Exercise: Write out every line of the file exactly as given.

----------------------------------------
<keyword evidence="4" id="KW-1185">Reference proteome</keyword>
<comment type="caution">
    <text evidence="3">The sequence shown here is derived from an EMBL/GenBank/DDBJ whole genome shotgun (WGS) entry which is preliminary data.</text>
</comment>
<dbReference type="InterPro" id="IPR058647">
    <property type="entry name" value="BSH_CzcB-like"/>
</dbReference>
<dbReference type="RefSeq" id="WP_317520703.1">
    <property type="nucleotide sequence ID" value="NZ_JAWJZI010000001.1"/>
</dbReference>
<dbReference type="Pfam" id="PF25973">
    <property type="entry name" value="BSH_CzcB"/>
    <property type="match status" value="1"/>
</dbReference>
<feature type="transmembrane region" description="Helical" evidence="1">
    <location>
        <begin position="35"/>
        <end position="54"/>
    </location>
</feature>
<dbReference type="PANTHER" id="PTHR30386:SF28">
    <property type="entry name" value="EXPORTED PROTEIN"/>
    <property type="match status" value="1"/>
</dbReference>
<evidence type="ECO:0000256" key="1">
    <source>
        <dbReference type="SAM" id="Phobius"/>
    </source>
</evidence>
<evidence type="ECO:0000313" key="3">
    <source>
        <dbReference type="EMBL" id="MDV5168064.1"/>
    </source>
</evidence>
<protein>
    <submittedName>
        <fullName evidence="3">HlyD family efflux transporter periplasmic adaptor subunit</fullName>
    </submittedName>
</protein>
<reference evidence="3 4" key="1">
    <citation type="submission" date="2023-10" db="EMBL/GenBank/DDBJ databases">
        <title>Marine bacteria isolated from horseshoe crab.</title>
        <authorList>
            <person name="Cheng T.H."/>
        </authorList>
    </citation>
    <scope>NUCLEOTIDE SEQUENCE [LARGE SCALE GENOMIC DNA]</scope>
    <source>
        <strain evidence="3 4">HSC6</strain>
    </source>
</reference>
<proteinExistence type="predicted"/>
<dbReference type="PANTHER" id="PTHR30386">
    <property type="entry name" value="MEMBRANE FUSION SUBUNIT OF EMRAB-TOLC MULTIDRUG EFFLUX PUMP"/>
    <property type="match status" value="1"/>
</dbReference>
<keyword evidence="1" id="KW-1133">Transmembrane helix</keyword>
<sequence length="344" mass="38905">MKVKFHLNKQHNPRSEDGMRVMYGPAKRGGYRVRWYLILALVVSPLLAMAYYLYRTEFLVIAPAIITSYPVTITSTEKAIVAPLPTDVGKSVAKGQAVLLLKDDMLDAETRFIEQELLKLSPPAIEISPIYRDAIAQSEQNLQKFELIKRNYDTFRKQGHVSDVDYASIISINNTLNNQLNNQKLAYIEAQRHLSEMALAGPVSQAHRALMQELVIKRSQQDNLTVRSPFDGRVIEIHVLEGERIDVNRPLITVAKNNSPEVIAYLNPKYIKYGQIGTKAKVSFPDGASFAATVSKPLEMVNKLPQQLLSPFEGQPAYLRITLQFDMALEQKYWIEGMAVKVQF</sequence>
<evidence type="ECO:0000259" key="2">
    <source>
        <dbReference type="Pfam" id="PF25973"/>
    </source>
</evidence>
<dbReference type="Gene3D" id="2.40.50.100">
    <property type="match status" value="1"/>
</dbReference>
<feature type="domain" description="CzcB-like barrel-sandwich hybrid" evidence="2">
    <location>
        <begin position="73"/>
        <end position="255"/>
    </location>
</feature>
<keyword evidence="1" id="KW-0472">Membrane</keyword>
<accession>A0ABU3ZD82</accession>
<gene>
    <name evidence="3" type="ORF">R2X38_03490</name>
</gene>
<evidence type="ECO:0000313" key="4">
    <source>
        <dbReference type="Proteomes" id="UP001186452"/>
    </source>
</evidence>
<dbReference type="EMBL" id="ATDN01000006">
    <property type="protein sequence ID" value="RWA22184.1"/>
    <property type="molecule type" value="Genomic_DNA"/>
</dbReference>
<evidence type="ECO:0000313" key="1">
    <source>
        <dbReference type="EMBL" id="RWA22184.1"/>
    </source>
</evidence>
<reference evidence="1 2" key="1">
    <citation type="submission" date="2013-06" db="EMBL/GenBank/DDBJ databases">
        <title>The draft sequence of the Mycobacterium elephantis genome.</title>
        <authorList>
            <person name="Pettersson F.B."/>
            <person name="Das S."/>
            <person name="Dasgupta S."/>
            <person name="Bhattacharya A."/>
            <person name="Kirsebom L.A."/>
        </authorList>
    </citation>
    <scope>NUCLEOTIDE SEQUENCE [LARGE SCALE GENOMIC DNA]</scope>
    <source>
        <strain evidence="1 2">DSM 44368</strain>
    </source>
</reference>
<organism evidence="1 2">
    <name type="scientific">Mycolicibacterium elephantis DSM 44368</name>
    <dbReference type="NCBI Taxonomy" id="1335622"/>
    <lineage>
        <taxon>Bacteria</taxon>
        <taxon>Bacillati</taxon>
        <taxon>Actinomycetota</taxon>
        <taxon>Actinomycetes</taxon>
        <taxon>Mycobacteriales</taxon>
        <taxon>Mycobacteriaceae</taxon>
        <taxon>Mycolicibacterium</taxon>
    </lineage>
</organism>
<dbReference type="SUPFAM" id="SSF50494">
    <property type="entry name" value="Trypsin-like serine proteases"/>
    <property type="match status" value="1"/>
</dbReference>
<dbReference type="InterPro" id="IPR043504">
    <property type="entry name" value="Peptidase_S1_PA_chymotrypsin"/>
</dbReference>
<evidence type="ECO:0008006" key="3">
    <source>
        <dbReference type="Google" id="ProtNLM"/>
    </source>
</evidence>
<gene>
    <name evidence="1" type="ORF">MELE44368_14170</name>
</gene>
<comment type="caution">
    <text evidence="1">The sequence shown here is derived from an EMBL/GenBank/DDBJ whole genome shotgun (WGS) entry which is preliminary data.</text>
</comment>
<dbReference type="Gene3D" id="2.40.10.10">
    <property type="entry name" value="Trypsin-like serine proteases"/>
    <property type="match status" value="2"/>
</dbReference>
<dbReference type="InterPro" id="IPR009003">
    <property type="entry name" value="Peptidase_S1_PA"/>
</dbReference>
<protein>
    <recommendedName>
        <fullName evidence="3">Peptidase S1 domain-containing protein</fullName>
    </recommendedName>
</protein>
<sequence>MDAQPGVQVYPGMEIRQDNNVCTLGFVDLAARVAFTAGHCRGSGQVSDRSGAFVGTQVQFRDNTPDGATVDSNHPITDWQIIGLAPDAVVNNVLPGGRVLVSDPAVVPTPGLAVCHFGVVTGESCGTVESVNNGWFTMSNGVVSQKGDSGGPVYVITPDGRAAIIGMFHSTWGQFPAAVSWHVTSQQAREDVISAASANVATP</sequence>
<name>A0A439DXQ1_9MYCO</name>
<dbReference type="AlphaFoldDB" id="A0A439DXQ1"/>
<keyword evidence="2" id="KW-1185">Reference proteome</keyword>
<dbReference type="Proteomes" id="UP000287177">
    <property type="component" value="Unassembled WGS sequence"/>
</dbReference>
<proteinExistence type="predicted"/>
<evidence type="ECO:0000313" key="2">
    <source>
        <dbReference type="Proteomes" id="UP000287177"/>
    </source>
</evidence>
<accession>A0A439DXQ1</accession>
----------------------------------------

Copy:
<keyword evidence="4" id="KW-1185">Reference proteome</keyword>
<comment type="caution">
    <text evidence="3">The sequence shown here is derived from an EMBL/GenBank/DDBJ whole genome shotgun (WGS) entry which is preliminary data.</text>
</comment>
<dbReference type="InterPro" id="IPR058647">
    <property type="entry name" value="BSH_CzcB-like"/>
</dbReference>
<dbReference type="RefSeq" id="WP_317520703.1">
    <property type="nucleotide sequence ID" value="NZ_JAWJZI010000001.1"/>
</dbReference>
<dbReference type="Pfam" id="PF25973">
    <property type="entry name" value="BSH_CzcB"/>
    <property type="match status" value="1"/>
</dbReference>
<feature type="transmembrane region" description="Helical" evidence="1">
    <location>
        <begin position="35"/>
        <end position="54"/>
    </location>
</feature>
<dbReference type="PANTHER" id="PTHR30386:SF28">
    <property type="entry name" value="EXPORTED PROTEIN"/>
    <property type="match status" value="1"/>
</dbReference>
<evidence type="ECO:0000256" key="1">
    <source>
        <dbReference type="SAM" id="Phobius"/>
    </source>
</evidence>
<evidence type="ECO:0000313" key="3">
    <source>
        <dbReference type="EMBL" id="MDV5168064.1"/>
    </source>
</evidence>
<protein>
    <submittedName>
        <fullName evidence="3">HlyD family efflux transporter periplasmic adaptor subunit</fullName>
    </submittedName>
</protein>
<reference evidence="3 4" key="1">
    <citation type="submission" date="2023-10" db="EMBL/GenBank/DDBJ databases">
        <title>Marine bacteria isolated from horseshoe crab.</title>
        <authorList>
            <person name="Cheng T.H."/>
        </authorList>
    </citation>
    <scope>NUCLEOTIDE SEQUENCE [LARGE SCALE GENOMIC DNA]</scope>
    <source>
        <strain evidence="3 4">HSC6</strain>
    </source>
</reference>
<proteinExistence type="predicted"/>
<dbReference type="PANTHER" id="PTHR30386">
    <property type="entry name" value="MEMBRANE FUSION SUBUNIT OF EMRAB-TOLC MULTIDRUG EFFLUX PUMP"/>
    <property type="match status" value="1"/>
</dbReference>
<keyword evidence="1" id="KW-1133">Transmembrane helix</keyword>
<sequence length="344" mass="38905">MKVKFHLNKQHNPRSEDGMRVMYGPAKRGGYRVRWYLILALVVSPLLAMAYYLYRTEFLVIAPAIITSYPVTITSTEKAIVAPLPTDVGKSVAKGQAVLLLKDDMLDAETRFIEQELLKLSPPAIEISPIYRDAIAQSEQNLQKFELIKRNYDTFRKQGHVSDVDYASIISINNTLNNQLNNQKLAYIEAQRHLSEMALAGPVSQAHRALMQELVIKRSQQDNLTVRSPFDGRVIEIHVLEGERIDVNRPLITVAKNNSPEVIAYLNPKYIKYGQIGTKAKVSFPDGASFAATVSKPLEMVNKLPQQLLSPFEGQPAYLRITLQFDMALEQKYWIEGMAVKVQF</sequence>
<evidence type="ECO:0000259" key="2">
    <source>
        <dbReference type="Pfam" id="PF25973"/>
    </source>
</evidence>
<dbReference type="Gene3D" id="2.40.50.100">
    <property type="match status" value="1"/>
</dbReference>
<feature type="domain" description="CzcB-like barrel-sandwich hybrid" evidence="2">
    <location>
        <begin position="73"/>
        <end position="255"/>
    </location>
</feature>
<keyword evidence="1" id="KW-0472">Membrane</keyword>
<accession>A0ABU3ZD82</accession>
<gene>
    <name evidence="3" type="ORF">R2X38_03490</name>
</gene>
<evidence type="ECO:0000313" key="4">
    <source>
        <dbReference type="Proteomes" id="UP001186452"/>
    </source>
</evidence>
<dbReference type="EMBL" id="ATDN01000006">
    <property type="protein sequence ID" value="RWA22184.1"/>
    <property type="molecule type" value="Genomic_DNA"/>
</dbReference>
<evidence type="ECO:0000313" key="1">
    <source>
        <dbReference type="EMBL" id="RWA22184.1"/>
    </source>
</evidence>
<reference evidence="1 2" key="1">
    <citation type="submission" date="2013-06" db="EMBL/GenBank/DDBJ databases">
        <title>The draft sequence of the Mycobacterium elephantis genome.</title>
        <authorList>
            <person name="Pettersson F.B."/>
            <person name="Das S."/>
            <person name="Dasgupta S."/>
            <person name="Bhattacharya A."/>
            <person name="Kirsebom L.A."/>
        </authorList>
    </citation>
    <scope>NUCLEOTIDE SEQUENCE [LARGE SCALE GENOMIC DNA]</scope>
    <source>
        <strain evidence="1 2">DSM 44368</strain>
    </source>
</reference>
<organism evidence="1 2">
    <name type="scientific">Mycolicibacterium elephantis DSM 44368</name>
    <dbReference type="NCBI Taxonomy" id="1335622"/>
    <lineage>
        <taxon>Bacteria</taxon>
        <taxon>Bacillati</taxon>
        <taxon>Actinomycetota</taxon>
        <taxon>Actinomycetes</taxon>
        <taxon>Mycobacteriales</taxon>
        <taxon>Mycobacteriaceae</taxon>
        <taxon>Mycolicibacterium</taxon>
    </lineage>
</organism>
<dbReference type="SUPFAM" id="SSF50494">
    <property type="entry name" value="Trypsin-like serine proteases"/>
    <property type="match status" value="1"/>
</dbReference>
<dbReference type="InterPro" id="IPR043504">
    <property type="entry name" value="Peptidase_S1_PA_chymotrypsin"/>
</dbReference>
<evidence type="ECO:0008006" key="3">
    <source>
        <dbReference type="Google" id="ProtNLM"/>
    </source>
</evidence>
<gene>
    <name evidence="1" type="ORF">MELE44368_14170</name>
</gene>
<comment type="caution">
    <text evidence="1">The sequence shown here is derived from an EMBL/GenBank/DDBJ whole genome shotgun (WGS) entry which is preliminary data.</text>
</comment>
<dbReference type="Gene3D" id="2.40.10.10">
    <property type="entry name" value="Trypsin-like serine proteases"/>
    <property type="match status" value="2"/>
</dbReference>
<dbReference type="InterPro" id="IPR009003">
    <property type="entry name" value="Peptidase_S1_PA"/>
</dbReference>
<protein>
    <recommendedName>
        <fullName evidence="3">Peptidase S1 domain-containing protein</fullName>
    </recommendedName>
</protein>
<sequence>MDAQPGVQVYPGMEIRQDNNVCTLGFVDLAARVAFTAGHCRGSGQVSDRSGAFVGTQVQFRDNTPDGATVDSNHPITDWQIIGLAPDAVVNNVLPGGRVLVSDPAVVPTPGLAVCHFGVVTGESCGTVESVNNGWFTMSNGVVSQKGDSGGPVYVITPDGRAAIIGMFHSTWGQFPAAVSWHVTSQQAREDVISAASANVATP</sequence>
<name>A0A439DXQ1_9MYCO</name>
<dbReference type="AlphaFoldDB" id="A0A439DXQ1"/>
<keyword evidence="2" id="KW-1185">Reference proteome</keyword>
<dbReference type="Proteomes" id="UP000287177">
    <property type="component" value="Unassembled WGS sequence"/>
</dbReference>
<proteinExistence type="predicted"/>
<evidence type="ECO:0000313" key="2">
    <source>
        <dbReference type="Proteomes" id="UP000287177"/>
    </source>
</evidence>
<accession>A0A439DXQ1</accession>